ORA architects were approached too reconstruct a house in the Czech Republic that suffered significant damage, a former homestead rebuilt under the communist regime into a granary. The house was looted and reorganised for another purpose. During the first site visit, the studio analysed its joints, niches, and protrusions, discovering the original forms. Despite its previous inconsiderate rebuilding, the house had not lost any of its grandeur. On the contrary, the way it is situated, the way it rises to the sky and the way it’s raw matter resisted time, have proven to stand the test of time.
It was ruin to the bone, all that was left of the original house was a brick envelope with a roof. Any attempt at a traditional repair would mean losing the original character of the ruin. Therefore, the studio rejected a speculative reconstruction of the original state, as well as any other imitations. They proposed to fix the current state of the ruins and enter the house anew. House to house, house inside a ruin.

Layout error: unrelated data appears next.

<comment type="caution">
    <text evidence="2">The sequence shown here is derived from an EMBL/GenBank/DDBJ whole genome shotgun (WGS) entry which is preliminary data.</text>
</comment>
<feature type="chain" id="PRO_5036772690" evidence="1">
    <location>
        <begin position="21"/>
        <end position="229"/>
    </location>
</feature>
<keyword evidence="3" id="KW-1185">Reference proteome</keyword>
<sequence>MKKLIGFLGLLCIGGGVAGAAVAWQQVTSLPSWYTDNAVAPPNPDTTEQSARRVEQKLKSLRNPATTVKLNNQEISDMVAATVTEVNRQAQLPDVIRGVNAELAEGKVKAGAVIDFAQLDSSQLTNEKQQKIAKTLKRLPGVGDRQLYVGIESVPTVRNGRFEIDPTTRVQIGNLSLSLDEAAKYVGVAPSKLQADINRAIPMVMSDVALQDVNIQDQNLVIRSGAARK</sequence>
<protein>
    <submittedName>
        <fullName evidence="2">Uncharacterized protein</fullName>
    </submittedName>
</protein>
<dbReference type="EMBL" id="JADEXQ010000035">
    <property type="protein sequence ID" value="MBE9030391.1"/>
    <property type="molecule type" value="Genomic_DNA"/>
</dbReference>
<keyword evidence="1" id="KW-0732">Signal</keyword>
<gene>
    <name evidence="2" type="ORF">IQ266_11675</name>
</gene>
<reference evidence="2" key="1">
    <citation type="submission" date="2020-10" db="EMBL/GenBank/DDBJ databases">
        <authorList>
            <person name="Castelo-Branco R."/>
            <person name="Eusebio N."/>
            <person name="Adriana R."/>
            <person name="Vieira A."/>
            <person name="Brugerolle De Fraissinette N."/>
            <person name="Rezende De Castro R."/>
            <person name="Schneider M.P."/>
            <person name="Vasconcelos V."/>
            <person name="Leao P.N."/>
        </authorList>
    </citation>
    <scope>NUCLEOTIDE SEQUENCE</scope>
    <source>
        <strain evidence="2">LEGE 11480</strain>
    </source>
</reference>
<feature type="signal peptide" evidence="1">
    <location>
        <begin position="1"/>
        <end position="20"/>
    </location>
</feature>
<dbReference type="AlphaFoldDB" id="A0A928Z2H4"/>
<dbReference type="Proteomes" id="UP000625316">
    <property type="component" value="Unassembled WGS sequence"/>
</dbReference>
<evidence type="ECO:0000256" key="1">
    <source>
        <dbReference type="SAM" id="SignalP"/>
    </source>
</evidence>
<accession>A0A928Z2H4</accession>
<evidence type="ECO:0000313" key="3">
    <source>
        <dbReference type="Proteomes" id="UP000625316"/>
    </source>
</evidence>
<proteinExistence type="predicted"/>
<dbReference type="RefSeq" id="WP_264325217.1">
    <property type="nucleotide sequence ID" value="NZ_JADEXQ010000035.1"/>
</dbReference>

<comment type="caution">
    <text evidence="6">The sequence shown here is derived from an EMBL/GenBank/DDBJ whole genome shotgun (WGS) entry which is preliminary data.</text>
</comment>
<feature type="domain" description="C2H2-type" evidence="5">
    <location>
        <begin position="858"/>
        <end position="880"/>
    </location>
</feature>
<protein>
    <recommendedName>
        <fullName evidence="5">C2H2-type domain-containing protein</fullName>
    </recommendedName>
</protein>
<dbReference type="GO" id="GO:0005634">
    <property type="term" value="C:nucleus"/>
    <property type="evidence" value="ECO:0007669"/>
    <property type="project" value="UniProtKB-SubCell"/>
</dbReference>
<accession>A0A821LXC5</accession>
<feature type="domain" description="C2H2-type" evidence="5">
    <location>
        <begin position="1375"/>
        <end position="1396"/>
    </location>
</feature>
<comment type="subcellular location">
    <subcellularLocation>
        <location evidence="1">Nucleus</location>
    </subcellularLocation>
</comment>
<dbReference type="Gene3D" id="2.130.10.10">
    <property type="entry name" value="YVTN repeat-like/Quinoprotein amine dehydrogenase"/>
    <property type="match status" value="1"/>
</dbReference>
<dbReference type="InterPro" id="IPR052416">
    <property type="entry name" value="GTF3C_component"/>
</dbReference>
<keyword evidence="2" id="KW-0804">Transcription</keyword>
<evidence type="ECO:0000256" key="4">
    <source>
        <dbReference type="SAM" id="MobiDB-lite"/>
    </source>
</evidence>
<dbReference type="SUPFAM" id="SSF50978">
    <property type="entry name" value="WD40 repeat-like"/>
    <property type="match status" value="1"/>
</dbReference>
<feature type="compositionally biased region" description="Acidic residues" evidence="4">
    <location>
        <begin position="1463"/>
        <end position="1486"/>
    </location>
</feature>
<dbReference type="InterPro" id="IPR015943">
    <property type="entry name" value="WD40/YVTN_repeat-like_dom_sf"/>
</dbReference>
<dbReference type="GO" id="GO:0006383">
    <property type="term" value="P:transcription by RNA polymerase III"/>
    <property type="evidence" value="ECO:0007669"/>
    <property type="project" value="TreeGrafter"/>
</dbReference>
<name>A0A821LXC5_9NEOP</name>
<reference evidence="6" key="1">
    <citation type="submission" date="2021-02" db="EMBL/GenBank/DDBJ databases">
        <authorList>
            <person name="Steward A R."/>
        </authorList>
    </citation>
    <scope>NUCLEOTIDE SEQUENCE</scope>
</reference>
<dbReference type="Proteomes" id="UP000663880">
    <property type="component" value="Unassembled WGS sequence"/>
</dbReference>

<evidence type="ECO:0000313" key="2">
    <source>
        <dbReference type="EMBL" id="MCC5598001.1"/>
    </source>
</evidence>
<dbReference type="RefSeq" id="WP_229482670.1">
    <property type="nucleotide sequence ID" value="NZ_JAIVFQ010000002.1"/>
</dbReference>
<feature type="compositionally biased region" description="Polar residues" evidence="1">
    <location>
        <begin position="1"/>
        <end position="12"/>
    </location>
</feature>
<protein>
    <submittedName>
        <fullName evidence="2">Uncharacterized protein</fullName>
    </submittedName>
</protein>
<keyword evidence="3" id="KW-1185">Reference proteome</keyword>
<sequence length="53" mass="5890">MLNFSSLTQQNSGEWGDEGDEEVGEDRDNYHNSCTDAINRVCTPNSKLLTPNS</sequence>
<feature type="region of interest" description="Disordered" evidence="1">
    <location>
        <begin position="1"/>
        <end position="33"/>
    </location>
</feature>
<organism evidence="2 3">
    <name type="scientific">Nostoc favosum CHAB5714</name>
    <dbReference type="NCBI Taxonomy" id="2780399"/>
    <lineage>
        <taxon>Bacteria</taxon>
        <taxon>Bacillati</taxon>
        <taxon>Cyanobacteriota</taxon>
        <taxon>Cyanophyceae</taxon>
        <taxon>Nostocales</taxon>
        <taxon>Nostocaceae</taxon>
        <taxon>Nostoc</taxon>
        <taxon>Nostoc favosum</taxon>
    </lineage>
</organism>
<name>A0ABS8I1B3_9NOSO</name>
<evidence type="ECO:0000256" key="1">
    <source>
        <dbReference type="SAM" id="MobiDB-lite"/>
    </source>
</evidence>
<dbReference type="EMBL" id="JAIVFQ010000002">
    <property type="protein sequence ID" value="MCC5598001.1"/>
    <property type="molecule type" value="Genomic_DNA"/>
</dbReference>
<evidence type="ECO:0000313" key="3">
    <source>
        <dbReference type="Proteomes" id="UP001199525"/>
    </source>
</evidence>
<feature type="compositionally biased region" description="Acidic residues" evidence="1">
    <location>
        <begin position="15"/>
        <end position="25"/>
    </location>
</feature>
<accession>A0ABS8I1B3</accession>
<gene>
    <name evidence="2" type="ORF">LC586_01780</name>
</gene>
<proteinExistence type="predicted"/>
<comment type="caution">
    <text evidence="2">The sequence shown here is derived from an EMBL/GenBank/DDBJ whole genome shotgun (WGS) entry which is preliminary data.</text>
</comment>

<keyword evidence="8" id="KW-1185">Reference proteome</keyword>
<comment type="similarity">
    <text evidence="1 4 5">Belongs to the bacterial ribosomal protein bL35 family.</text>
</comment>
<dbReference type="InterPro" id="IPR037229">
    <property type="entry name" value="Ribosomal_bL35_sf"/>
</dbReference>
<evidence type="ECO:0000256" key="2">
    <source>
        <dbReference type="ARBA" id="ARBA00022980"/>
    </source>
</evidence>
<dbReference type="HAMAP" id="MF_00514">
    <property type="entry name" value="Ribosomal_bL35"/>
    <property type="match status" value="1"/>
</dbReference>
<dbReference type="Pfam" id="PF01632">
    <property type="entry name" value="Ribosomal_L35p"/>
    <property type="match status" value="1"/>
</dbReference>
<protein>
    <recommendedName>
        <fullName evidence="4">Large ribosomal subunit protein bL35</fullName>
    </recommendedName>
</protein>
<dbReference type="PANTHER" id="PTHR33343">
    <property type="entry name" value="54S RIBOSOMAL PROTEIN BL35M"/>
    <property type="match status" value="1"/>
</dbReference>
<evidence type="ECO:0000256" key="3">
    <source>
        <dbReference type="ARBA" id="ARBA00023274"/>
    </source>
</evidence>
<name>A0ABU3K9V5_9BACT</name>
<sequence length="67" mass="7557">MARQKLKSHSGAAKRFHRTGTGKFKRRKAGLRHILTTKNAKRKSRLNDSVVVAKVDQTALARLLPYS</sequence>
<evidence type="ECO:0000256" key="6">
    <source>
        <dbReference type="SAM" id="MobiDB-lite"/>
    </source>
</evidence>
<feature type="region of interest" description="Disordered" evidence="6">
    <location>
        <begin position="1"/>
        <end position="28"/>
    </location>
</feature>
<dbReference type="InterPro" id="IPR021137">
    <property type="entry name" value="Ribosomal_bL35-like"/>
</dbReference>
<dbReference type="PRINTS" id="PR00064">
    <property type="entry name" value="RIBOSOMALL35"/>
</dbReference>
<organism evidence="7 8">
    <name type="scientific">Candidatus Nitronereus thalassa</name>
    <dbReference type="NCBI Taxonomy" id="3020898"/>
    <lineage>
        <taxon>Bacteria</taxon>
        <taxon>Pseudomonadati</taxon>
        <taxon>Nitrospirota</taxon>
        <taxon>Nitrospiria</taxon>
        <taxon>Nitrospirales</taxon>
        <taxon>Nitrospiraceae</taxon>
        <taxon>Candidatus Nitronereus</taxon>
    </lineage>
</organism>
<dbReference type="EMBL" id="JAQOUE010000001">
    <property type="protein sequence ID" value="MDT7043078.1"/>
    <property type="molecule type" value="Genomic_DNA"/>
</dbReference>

They proposed to tear down the inner parts of the building and return its original layout with two floors instead of three, as well as the original scale. Without sentiment and depending on the needs of the layout, the studio opened large openings where needed and built a new insulated house into the existing ruin, that meets all current energy standards.
The new building penetrates through openings in the old wall and on the contrary, the old wall enters through new windows. The project is the studios manifesto of how it is possible to treat old houses. It is not necessary to lose the authenticity of old age. It is not necessary to demolish, neither to reconstruct dogmatically. At the same time, even in such a case, it is possible to build economically using modern materials and achieve the required parameters. Just as the house has respected its history since its inception, the garden has been designed to become a natural part of the landscape. There are no physical boundaries.